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Ageism in Silicon Valley – worse than we thought if this is progress?

by on March 14, 2016

We’ve blogged before on ageist attitudes to older workers in Silicon Valley and the tech industry more generally (for example, on ageism and lookism and on how age diversity might be achieved). In the latter we noted the issue of the limited diversity data released by tech companies with regard to age.

So it’s interesting to see this piece in the Huffington Post with the optomistic title “Finally, A Tech Company Ready To Tackle Ageism”. The reason behind the article seems to be the decision by the software company in question – Atlassian – to release data giving the age breakdown of its staff. This was reported here in a piece which also explains the organization’s wider views on the value of diversity – not just in relation to age – as well as details of the training and programmes it provides to foster an inclusive culture.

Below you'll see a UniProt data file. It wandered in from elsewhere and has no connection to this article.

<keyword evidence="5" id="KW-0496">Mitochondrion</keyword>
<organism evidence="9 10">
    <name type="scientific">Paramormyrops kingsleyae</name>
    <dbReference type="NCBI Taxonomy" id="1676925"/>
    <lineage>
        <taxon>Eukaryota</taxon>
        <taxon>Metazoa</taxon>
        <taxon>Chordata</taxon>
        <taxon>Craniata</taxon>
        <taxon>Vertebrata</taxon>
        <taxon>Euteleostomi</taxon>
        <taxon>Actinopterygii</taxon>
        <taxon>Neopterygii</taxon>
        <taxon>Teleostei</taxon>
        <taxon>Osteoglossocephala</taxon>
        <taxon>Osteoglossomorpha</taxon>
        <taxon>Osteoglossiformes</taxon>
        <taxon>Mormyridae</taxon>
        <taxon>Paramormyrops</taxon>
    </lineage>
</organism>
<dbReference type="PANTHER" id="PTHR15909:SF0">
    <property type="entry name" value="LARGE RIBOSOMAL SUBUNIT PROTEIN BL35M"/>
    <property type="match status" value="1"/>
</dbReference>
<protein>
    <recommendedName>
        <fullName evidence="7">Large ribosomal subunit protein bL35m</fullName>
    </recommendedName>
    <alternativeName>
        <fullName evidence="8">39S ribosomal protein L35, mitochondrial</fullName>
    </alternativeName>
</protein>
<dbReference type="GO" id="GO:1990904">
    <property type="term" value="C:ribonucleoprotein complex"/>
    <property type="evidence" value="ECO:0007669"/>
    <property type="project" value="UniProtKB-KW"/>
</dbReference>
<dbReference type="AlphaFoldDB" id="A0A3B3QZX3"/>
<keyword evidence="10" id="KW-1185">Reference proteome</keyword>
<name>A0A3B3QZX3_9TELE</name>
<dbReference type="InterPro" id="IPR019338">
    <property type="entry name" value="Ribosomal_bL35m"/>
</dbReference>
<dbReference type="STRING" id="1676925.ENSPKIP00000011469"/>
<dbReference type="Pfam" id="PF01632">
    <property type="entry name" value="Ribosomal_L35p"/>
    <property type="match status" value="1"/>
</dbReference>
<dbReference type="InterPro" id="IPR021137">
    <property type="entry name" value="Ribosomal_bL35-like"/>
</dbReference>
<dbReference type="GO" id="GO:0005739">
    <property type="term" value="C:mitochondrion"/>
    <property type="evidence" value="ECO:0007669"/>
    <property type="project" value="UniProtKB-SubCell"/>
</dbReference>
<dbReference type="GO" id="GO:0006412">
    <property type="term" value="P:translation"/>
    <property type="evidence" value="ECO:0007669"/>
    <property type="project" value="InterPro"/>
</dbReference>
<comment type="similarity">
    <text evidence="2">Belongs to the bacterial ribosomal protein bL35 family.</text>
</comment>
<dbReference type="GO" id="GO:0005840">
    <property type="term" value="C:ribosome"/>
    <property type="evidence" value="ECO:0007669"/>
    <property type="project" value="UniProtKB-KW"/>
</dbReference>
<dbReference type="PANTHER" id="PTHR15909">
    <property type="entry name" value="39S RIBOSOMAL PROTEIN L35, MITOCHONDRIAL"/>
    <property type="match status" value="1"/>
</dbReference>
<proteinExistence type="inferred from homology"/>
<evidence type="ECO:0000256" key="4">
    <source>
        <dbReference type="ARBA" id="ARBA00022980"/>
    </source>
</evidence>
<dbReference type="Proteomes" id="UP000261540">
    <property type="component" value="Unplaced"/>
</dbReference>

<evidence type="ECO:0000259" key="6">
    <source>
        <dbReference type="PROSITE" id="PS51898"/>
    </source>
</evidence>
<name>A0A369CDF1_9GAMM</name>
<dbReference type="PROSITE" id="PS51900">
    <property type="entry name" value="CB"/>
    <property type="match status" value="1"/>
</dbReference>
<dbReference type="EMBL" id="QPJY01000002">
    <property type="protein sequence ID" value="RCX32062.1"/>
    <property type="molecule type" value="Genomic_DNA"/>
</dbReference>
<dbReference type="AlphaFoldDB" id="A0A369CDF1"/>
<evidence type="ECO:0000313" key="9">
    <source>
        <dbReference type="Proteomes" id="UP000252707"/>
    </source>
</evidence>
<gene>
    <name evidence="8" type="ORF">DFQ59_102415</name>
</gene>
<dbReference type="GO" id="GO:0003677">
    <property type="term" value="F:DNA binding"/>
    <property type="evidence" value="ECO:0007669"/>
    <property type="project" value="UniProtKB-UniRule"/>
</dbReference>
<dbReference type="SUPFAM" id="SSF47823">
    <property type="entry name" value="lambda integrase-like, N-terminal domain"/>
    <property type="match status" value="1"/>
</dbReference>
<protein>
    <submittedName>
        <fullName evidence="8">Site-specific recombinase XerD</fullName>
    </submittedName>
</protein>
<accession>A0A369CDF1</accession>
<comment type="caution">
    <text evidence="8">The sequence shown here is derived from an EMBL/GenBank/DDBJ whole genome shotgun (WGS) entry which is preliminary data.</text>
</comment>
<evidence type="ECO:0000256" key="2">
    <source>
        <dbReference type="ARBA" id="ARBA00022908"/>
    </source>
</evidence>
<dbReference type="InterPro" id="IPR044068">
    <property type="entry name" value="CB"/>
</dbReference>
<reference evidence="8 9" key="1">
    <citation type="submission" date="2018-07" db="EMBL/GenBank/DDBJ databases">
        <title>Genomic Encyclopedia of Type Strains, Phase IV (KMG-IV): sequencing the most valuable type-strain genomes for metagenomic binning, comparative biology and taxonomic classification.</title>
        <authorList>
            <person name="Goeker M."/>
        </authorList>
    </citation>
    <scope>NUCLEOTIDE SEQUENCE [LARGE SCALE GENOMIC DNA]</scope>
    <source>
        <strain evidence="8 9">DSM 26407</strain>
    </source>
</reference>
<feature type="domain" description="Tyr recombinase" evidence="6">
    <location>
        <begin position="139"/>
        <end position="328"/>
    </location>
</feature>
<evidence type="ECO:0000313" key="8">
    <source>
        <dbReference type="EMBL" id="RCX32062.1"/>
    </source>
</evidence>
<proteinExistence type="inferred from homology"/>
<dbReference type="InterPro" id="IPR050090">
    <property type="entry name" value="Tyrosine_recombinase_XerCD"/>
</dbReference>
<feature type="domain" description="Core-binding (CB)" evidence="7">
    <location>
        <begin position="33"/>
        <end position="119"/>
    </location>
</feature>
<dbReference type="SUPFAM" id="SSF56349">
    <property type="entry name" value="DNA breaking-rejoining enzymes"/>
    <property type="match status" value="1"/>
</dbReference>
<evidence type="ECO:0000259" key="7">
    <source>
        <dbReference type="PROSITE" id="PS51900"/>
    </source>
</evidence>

With regard to age, though, the headline figures make sobering reading for those of us working outside the tech industry and thus perhaps not used to the age norms that operate there. The Huffington Post reports that of Atlassian’s 1,500 employees, “13% are in their 40s and 2% are in their 50s. Nearly every team at least one person 40 or older.” I don’t want to knock the efforts at Atlassian. And maybe it’s just very early days in tems of the initiatives they’ve introduced. And maybe things are worse in Silicon Valley than I realised. But these still seem to be very modest numbers of ‘older workers’. And unless this issue is tackled, then an ageist culture will affect workers in the tech industry of all ages – where do those currently in their 20s and 30s think that they’ll be working in 10 or 20 years time?

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